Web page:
Mack Horton has again felt the wrath of Sun Yang’s furious fans on social media, receiving a flood of threats and foul abuse following the Chinese swimmer’s eight-year ban for a doping test violation.
Horton is a long-time rival of Sun’s and hit the headlines at the 2016 Rio Olympics when he said, talking about the 28-year-old: “I don’t have time or respect for drug cheats.”
The comment referred to a previous ban Sun received in 2014 for testing positive to a banned substance and Horton was viciously trolled online.
And even though Horton’s reaction to Sun’s latest ban was extremely measured, it did not stop the vile comments.
Death threats to Horton and his family were posted online, while commenters also referred to the horrific bushfires that ravaged through Australia this summer.
The New Daily has chosen not to re-publish these comments.
Horton refused to share the podium with Sun at last year’s FINA World Swimming Championships in Gwangju, South Korea.
That was after Sun won a men’s 400m freestyle final, with Horton, who finished second, standing to the side and refusing to pose for photos with his rival.
Horton’s reaction to Sun’s eight-year ban was a calm one.
“I think regardless of the outcome it was always going to be a statement to the world and my stance has always been about clean sport, never about nations or individuals,” Horton told 7 News before a training session on Saturday.
Asked if he was relieved, Horton added: “It goes on … I’m just a guy still chasing the dream … we’ve got a job to do this morning and we’ll just keep going.”
Many other swimmers were far more forthright, South African butterfly swimmer Chad Le Clos, who finished second to Sun in the men’s 200m freestyle final at the Rio Olympics, pulled no punches on Twitter.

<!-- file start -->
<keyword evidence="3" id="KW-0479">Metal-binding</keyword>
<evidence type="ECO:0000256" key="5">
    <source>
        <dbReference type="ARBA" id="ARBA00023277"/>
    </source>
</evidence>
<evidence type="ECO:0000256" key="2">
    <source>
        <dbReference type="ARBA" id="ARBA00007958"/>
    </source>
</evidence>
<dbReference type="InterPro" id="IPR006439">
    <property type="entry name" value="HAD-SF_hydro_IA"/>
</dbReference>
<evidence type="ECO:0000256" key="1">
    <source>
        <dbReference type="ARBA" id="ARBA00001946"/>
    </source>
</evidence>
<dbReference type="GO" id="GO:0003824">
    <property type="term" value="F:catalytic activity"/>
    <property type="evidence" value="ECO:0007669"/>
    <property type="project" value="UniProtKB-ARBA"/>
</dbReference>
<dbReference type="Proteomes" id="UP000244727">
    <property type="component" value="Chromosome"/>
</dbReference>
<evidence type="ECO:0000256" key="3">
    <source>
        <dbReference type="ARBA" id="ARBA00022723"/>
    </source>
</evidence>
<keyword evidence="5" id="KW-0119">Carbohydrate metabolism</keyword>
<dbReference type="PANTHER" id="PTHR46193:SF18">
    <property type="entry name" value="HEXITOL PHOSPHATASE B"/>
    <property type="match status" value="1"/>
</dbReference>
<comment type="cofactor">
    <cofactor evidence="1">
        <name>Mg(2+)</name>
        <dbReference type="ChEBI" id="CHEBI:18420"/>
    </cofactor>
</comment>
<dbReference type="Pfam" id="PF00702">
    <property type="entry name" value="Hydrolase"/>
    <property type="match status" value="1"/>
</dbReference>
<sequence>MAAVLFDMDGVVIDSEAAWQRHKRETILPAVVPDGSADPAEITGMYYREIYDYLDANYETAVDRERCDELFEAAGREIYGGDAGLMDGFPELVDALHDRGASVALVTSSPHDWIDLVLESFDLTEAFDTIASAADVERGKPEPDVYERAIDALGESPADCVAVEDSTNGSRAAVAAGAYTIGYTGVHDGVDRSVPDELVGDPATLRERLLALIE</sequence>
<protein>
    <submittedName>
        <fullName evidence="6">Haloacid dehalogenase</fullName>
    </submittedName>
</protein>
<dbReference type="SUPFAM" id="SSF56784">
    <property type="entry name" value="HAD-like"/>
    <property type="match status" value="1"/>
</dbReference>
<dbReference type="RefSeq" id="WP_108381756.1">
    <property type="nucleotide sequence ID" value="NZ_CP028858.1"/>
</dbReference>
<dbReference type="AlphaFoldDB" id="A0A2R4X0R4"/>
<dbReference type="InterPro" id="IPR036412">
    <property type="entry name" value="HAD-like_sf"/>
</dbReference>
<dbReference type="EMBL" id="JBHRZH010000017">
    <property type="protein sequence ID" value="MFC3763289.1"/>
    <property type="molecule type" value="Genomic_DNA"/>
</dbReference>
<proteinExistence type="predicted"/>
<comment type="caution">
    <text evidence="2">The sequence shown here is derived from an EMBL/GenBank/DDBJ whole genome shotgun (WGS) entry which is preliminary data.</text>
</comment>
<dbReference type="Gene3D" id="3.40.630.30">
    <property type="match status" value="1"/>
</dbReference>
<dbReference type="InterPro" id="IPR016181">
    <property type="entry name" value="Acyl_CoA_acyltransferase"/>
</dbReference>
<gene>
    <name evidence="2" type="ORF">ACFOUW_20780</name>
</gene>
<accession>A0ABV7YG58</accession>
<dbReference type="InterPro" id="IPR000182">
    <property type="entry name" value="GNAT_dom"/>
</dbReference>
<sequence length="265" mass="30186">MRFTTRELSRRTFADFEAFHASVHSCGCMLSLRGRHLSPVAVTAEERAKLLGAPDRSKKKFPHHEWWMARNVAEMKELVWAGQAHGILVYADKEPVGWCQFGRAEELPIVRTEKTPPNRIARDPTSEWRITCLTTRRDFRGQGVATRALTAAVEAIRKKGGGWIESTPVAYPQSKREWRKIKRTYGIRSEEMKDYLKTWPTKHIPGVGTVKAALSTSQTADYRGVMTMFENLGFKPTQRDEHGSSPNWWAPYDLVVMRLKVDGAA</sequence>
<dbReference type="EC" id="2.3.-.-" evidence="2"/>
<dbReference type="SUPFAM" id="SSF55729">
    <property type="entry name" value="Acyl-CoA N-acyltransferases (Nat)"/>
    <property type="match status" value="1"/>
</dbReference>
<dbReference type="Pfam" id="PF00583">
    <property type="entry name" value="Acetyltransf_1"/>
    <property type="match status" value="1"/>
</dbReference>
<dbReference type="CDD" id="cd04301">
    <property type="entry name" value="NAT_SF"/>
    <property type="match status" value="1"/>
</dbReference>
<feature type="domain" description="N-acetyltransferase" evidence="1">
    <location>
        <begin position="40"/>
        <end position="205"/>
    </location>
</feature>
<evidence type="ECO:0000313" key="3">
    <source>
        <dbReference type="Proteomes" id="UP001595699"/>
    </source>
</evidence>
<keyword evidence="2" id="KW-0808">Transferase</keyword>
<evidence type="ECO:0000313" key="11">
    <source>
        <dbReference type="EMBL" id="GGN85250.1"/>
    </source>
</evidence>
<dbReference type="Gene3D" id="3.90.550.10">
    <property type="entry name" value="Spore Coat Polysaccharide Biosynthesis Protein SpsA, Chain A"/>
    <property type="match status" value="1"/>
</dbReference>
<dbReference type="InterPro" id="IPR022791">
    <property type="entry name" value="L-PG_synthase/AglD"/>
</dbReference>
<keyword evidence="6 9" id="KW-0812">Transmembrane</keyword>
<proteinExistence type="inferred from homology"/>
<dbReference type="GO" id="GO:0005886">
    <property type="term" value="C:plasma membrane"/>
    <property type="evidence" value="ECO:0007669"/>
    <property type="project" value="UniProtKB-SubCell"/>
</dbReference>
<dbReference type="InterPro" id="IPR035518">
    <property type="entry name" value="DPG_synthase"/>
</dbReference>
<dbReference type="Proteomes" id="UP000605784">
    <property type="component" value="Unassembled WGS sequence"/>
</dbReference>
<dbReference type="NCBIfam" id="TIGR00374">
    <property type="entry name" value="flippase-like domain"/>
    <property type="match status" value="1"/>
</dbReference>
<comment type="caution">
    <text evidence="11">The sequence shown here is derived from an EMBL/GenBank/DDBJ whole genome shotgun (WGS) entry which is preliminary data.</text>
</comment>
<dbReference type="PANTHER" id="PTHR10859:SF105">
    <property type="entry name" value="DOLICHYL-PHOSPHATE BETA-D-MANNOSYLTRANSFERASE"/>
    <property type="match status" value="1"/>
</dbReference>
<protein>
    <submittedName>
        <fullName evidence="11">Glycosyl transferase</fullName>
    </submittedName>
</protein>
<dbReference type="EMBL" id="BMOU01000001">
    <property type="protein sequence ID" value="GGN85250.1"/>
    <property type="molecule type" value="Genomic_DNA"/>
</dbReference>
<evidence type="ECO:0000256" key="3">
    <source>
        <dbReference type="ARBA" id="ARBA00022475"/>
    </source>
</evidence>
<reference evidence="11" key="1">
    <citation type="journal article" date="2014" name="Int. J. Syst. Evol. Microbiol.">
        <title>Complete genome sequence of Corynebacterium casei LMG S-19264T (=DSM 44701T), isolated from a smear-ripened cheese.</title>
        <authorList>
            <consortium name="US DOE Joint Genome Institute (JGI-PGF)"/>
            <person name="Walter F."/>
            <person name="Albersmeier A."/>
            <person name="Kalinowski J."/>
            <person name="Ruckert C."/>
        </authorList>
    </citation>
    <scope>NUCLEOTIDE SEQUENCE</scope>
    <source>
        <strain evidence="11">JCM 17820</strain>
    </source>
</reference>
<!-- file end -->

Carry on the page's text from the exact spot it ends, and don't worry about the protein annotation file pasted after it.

England swimming star Adam Peaty added that the decision was “very good”.
‘A really big issue’
Horton beat Sun to gold in the men’s 400m freestyle at the Rio Games, but the latter turned the tables at the FINA World Swimming Championships.
Raelene Boyle won silver medals in the women’s 100m and 200m sprints at the 1972 Olympic Games in Munich, beaten by East Germany’s Renate Stecher.
It was later revealed that Stecher was taking anabolic steroids as part of a state-sponsored doping regime, but Boyle was never given the gold medals.
Despite Sun’s eight-year ban, the Court of Arbitration for Sport (CAS) ruled they would not change past results, meaning Horton will not be declared winner of last year’s event in South Korea.
Boyle is adamant that decision is wrong – and that Horton should be declared world champion.
“The medals should definitely not be in his [Sun’s] hands,” Boyle told The Sunday Telegraph.
“I know Mack would rather come second and not cheat than cheat to win the gold, but sporting organisations down the track have to address what happens with medals because Mack should have that goal medal … this is a really big issue.”
Boyle also hailed Horton’s decision not to stand on the podium with Sun at the world championships.
“I actually think Mack’s taken a huge leap for all athletes by not getting on the dais with someone that cheated because the powers that be, through their decision, have acknowledged that what he did was right.”
Sun has already confirmed his desire to appeal the ban.
“This is unfair. I firmly believe in my innocence,” he told Xinhua.
“I will definitely appeal to let more people know the truth.”
Any appeal would be likely heard in the Swiss Federal Tribunal.